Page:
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Infect Immun. Apr 2004; 72(4): 2452–2455.
PMCID: PMC375189

A Deep-Rough Mutant of Campylobacter jejuni 81-176 Is Noninvasive for Intestinal Epithelial Cells

Abstract

A waaF mutant of Campylobacter jejuni 81-176 showed decreased invasion of INT407 cells in vitro and increased sensitivity to some antibiotics compared to what was seen with the wild-type strain.

The food-borne pathogen Campylobacter jejuni is one of the principal causes of human gastroenteritis worldwide (7, 17). In addition, C. jejuni is associated with the development of a devastating neurological disorder, Guillain-Barré syndrome, perhaps because of molecular mimicry between the outer core of Campylobacter lipooligosaccharide (LOS) and the carbohydrate moiety of human gangliosides (15, 16). C. jejuni strain 81-176 has been shown in two human volunteer feeding studies to cause diarrhea (5) and has been studied extensively for molecular mechanisms of pathogenesis (2, 3, 5, 12-14, 20). C. jejuni 81-176 LOS (Fig. (Fig.1)1) is composed of two covalently linked domains: lipid A, a hydrophobic anchor, and a nonrepeating core oligosaccharide consisting of an inner and an outer core (1, 10). The carbohydrate structure of the outer core, consisting of hexoses and N-acetylglucosamine, primarily mimics GM2 and GM3 gangliosides, with minor amounts of GD2 and GD1b mimics being detectable (10). Two outer-core mutants have been assayed for their ability to invade human INT407 cells (10). A mutant lacking N-acetylneuraminic acid invaded INT407 cells at the same levels as did the wild-type strain, and interestingly, a mutant lacking the terminal GalNAc showed a modest, but statistically significant, increase in ability to invade INT407 cells (10).

FIG. 1.
Schematic showing the molecular structure of the 81-176 LOS and highlighting the inner-core region. Hep, heptose; PEtn, phosphoethanolamine. The waaF gene encodes heptosyltransferase II, which is involved in the addition of the second heptose as indicated. ...

The inner-core region of C. jejuni 81-176 LOS is structurally similar to the same region of lipopolysaccharide (LPS) in enteric bacteria such as Escherichia coli and Salmonella enterica serovar Typhimurium (11) (Fig. (Fig.1).1). It consists of a single 3-deoxy-d-manno-2-octulosonic acid residue (Kdo) attached to lipid A and two l-glycero-d-manno-heptose (heptose) residues attached to the Kdo residue. The inner-core region also contains a glucose residue and phosphoethanolamine moiety attached to the first heptose residue. To better understand the relationship between biosynthesis of the LOS and pathogenesis, we initiated a study of the inner-core oligosaccharide of LOS from Campylobacter strain 81-176. The waaF gene was identified in an ordered partial Sau3A-digested genomic library of 81-176 DNA cloned into λ-ZAPII (L. C. Holder and P. Guerry, unpublished data). Four open reading frames (ORFs), organized in a fashion similar to what is seen in other C. jejuni strains (8), were revealed from the sequence analysis of plasmid pLCH3-4 (Fig. (Fig.2).2). ORF2 encoded a protein of 318 amino acids with a predicted molecular mass of 36 kDa that showed significant similarity to several WaaF enzymes that catalyze the transfer of the second heptose to the core oligosaccharide of LPS and LOS. This ORF product was 88% identical to the recently reported WaaF protein from C. jejuni 11828 (19). In addition, sodium dodecyl sulfate (SDS)-polyacrylamide gel electrophoresis followed by silver staining showed that the 81-176 waaF gene is able to restore LPS assembly by complementation of a Salmonella serovar Typhimurium waaF511 mutant strain, SL3789 (22) (data not shown).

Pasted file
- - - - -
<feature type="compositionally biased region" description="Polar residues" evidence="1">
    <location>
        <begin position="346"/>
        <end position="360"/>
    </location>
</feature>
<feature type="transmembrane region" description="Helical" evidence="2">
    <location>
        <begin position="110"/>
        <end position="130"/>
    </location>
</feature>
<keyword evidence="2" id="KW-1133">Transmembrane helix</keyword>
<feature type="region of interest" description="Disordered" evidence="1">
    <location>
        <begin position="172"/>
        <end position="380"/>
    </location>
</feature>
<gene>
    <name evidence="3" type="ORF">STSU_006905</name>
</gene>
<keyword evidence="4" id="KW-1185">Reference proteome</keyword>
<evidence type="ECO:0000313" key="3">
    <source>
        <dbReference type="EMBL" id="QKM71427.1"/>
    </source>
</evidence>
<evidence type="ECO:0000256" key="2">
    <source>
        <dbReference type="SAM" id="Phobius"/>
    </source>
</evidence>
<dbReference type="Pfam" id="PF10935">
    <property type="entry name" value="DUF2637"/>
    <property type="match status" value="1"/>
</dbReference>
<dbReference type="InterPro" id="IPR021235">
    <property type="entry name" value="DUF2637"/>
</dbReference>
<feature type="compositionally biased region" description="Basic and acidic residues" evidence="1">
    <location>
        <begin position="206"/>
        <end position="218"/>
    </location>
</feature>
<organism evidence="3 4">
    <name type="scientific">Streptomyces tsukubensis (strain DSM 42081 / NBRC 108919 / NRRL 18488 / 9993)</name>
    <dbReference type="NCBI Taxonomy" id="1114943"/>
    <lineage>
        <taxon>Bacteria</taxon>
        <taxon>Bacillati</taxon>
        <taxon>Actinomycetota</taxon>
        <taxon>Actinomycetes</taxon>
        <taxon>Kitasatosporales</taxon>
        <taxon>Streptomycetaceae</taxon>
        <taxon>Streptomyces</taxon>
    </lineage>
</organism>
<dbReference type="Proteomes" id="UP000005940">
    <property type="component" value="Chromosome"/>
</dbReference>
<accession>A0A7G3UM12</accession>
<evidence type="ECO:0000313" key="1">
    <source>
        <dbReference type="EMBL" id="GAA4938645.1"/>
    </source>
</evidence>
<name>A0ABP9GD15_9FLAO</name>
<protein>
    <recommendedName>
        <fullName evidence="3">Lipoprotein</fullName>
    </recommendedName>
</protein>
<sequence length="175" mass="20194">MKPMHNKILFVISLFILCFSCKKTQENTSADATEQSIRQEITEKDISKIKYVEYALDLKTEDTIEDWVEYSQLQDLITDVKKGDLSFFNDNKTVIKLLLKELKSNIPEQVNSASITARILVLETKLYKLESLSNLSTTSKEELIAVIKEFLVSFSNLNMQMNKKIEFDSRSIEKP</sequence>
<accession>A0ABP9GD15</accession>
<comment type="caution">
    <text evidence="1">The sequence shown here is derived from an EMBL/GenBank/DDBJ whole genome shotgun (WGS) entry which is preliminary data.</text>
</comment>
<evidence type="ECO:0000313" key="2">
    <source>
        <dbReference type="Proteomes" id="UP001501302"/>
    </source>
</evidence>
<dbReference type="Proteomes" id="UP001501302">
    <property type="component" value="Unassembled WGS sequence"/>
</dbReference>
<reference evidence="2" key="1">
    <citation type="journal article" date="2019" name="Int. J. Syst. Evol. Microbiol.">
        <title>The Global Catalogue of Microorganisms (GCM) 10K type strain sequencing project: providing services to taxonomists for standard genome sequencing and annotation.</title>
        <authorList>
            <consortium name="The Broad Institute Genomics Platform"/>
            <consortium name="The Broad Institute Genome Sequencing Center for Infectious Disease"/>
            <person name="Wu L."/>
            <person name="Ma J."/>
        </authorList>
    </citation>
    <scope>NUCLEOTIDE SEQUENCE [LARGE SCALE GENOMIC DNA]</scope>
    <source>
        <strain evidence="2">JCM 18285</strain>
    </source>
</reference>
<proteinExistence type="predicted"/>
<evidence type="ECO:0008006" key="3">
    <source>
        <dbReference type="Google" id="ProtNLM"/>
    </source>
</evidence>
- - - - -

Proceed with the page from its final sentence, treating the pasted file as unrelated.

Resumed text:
FIG. 2.
Schematic representation of the C. jejuni 81-176 genes identified in the insert in plasmid pLCH3-4. The region of DNA that contained the 81-176 waaF gene (ORF2) was cloned into PCR 2.1 TOPO (Invitrogen, Carlsbad, Calif.) to generate pMK10 and into the ...

A waaF::Cm insertional mutant was generated as previously described (9). One insertion that occurred 146 bp from the translational start of waaF was selected to electroporate 81-176 to Cmr, and a double crossover was confirmed by PCR (data not shown). The LOS from the waaF::Cm mutant migrated more quickly than that of the wild-type strain (Fig. (Fig.3,3, lane 2 versus 1). The presence of an LOS similar to that of the wild type was restored when the waaF mutant strain was complemented in trans with pLCH1 (Fig. (Fig.2),2), which contains the 81-176 waaF gene (Fig. (Fig.3,3, lane 3). Table Table11 lists the strains and plasmids used in this study.